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Three books in eight months

Date Released: Tue, 3 May 2011 09:19 +0200

The Department of Environmental Science is celebrating the publication of a third book in less than eight months, of which individual staff members are editors, co-editors or authors.

The run of good form started in September last year with publication of a multi-authored book in collaboration with colleagues from the Geography department. The book, entitled “Livelihoods and vulnerability in the arid and semi-arid lands of southern Africa: exploring the links between ecosystem services and poverty alleviation”, was published by Nova in the United States, and brings together a wealth of research on the links between the provision of healthy ecosystems and human well-being.

Led by Charlie Shackleton, the book was a product from a previous piece of contract research funded by the UK ESPA (Ecosystem Services and Poverty Alleviation) programme which sponsored seven scoping baseline studies internationally.

Transforming the research report into book format took longer than anticipated, and was greatly aided by Shackleton being on sabbatical for the second half of 2009, the first task of which was to complete the book and send it through to the publishers.

Co-authors on the 242 page book include current and former members of the departments of Environmental Science (Sheona Shackleton, James Gambiza and Christo Fabricius) and Geography (Kate Rowntree and Etienne Nel) along with Andrew Ainslie (former research associate in Anthropology) and Penny Urquhart.

This was followed by an edited volume “Reforming land and resource use in South Africa: impacts on livelihoods” published by Routledge as part of their international series on land reform. This book was born out of the SANPAD sponsored conference in 2008 on poverty in South Africa and has resulted in a couple of texts based largely, although not exclusively, on chapters developed from papers delivered at that conference.

Edited by Paul Hebinck of Wageningen University in the Netherlands and Charlie Shackleton at Rhodes, the 336 page book offers 14 chapters on various aspects of land reform and resource use in South Africa spanning the urban-rural continuum.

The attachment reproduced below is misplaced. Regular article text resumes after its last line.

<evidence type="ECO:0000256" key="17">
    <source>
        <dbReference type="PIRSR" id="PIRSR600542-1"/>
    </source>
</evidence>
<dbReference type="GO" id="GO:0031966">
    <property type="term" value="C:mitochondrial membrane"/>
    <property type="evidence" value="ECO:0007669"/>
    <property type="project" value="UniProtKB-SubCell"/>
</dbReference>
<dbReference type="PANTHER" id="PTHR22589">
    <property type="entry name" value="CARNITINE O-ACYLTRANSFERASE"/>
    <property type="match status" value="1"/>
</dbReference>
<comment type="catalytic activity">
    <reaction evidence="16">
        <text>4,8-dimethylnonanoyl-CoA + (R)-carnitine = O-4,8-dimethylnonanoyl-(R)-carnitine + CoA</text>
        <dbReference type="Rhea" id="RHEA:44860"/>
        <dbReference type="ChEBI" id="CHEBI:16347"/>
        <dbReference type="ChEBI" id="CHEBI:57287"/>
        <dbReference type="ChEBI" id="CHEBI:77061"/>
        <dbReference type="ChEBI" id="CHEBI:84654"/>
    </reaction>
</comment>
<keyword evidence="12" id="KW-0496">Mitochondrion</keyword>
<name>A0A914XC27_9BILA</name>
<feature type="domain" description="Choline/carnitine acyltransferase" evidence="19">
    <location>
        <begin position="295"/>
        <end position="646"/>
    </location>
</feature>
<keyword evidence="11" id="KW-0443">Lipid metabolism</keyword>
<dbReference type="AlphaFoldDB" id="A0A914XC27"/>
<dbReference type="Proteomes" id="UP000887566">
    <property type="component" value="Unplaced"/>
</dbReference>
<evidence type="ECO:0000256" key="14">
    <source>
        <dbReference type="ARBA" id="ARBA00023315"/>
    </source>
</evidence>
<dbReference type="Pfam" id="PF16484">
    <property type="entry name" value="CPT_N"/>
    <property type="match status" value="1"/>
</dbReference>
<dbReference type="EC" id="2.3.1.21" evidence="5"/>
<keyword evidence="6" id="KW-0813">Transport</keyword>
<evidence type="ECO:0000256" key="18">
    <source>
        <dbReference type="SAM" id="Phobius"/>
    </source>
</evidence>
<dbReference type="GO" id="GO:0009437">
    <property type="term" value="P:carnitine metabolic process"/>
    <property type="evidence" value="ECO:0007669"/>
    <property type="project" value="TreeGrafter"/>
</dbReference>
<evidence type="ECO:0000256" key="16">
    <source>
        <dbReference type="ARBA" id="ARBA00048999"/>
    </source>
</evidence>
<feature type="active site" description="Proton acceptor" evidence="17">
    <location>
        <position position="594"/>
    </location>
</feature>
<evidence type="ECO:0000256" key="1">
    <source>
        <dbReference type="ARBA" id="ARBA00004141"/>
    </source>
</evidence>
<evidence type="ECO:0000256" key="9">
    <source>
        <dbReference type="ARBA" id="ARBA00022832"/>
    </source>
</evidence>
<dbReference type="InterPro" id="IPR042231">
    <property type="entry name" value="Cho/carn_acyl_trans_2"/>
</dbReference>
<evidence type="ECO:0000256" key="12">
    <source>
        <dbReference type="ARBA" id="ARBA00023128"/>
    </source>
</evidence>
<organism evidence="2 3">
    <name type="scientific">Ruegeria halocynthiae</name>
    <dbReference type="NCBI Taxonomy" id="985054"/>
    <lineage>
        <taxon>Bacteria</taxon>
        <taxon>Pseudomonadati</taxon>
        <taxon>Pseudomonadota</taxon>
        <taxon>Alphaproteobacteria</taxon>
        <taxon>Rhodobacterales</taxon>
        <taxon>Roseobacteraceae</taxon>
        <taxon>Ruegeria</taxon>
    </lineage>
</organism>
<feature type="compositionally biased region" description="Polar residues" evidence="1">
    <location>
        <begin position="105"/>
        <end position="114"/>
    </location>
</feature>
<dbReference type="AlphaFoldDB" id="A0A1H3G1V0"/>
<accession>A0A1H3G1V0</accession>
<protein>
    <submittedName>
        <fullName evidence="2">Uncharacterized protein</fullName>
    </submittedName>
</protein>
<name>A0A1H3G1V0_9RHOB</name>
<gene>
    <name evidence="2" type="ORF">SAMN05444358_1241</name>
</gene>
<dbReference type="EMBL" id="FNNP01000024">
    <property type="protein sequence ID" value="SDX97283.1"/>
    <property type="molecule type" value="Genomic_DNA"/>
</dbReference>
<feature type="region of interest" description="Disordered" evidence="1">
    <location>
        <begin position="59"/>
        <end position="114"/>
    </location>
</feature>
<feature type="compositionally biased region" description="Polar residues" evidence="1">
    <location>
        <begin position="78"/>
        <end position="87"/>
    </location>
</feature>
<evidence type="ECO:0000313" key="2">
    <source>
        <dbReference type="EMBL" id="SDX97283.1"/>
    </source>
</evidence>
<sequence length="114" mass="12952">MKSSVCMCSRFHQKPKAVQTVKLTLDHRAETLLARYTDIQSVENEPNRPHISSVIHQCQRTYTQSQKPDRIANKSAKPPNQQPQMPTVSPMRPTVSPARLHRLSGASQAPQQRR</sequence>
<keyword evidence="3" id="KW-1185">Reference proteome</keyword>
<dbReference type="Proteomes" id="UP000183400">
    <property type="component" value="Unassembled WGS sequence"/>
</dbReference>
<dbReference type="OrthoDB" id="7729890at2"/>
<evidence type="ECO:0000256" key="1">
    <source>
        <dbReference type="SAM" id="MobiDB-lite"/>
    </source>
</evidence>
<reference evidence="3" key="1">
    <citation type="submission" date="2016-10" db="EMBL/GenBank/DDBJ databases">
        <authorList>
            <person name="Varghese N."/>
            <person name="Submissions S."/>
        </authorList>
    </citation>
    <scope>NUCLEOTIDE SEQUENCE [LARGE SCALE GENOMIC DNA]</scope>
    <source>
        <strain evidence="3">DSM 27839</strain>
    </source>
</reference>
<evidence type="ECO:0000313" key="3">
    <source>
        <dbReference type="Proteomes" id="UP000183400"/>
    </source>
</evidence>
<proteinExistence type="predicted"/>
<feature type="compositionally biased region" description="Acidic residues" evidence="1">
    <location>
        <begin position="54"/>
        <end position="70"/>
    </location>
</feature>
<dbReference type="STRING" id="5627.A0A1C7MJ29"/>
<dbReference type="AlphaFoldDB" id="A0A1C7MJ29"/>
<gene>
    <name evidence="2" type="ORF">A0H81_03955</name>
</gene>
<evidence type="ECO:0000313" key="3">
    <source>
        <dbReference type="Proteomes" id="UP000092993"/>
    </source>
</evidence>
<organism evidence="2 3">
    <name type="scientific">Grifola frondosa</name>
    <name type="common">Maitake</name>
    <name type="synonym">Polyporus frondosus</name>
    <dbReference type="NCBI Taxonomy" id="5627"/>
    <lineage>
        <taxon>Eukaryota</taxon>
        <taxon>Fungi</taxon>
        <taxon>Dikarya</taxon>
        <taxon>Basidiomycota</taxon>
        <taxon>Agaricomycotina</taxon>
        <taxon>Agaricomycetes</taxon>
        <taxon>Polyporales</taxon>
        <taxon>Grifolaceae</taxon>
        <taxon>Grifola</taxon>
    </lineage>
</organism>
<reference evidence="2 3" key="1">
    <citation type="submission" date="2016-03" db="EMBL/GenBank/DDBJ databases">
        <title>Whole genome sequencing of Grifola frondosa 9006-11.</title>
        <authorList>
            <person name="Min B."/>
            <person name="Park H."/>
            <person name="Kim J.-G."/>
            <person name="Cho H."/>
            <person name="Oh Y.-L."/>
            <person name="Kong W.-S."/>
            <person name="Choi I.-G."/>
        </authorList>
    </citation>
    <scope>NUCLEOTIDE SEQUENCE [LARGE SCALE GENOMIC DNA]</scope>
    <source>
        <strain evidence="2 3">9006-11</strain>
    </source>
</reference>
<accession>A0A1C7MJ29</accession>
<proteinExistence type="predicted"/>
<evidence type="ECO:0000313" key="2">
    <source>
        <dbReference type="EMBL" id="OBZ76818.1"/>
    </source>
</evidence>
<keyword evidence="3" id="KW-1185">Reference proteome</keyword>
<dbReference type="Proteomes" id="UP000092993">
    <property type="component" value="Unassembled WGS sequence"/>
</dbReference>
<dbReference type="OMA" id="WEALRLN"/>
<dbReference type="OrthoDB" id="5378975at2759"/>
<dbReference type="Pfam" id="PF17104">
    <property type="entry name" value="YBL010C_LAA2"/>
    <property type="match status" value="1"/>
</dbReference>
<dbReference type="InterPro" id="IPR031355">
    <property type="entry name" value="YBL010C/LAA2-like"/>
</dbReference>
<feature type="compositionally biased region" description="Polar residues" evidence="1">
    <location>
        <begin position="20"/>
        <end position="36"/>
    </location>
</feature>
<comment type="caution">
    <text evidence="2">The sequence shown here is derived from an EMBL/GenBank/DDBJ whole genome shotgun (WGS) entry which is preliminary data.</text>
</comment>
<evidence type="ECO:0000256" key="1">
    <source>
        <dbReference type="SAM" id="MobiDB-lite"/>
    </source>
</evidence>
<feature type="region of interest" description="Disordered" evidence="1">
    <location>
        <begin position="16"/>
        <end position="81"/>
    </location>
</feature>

It brings together contributions from natural and social scientists in a unique offering, embedding the debates in a livelihoods and poverty perspective. In continuing the collaboration with other departments at Rhodes, the book includes contributions from Michelle Cocks at ISER, Tony Dold at Botany and Chris de Wet in Anthropology, along with other staff (Sheona Shackleton) and postgraduates (Claire Martins) in Environmental Science.

The most recent offering entitled “Non-timber forest products in the global context” came out in April under the Springer banner. Edited by Sheona Shackleton, Charlie Shackleton and Patricia Shanley the book offers 14 chapters summarising key international debates around the role and importance of non-timber forest products in forests, conservation, livelihoods and poverty alleviation.

As with the other two books it took a long time from conception to final delivery. Sheona Shackleton was first approached to consider such a book in 2006, with the subsequent planning taking almost a further two years before potential lead authors for the different chapters were approached.

It was a long slog, but as Sheona says “the book represents the most authoritative compilation of international debates around non-timber forests products, and will be a landmark publication for years to come”. It includes 45 authors from every continent of the world other than Antarctica. Continuing the collaboration with colleagues at Rhodes, Michelle Cocks and Tony Dold are authors of one of the chapters.

Across the two edited volumes, Rhodes staff and postgraduates are authors or co-authors of ten chapters overall. Both Sheona and Charlie feel that they need to take a break before tackling any new books to focus on the backlog of journal papers resulting from the extensive demands on their time when editing chapters for the three books. That is not to say however, that they haven’t got future book compilations already in mind.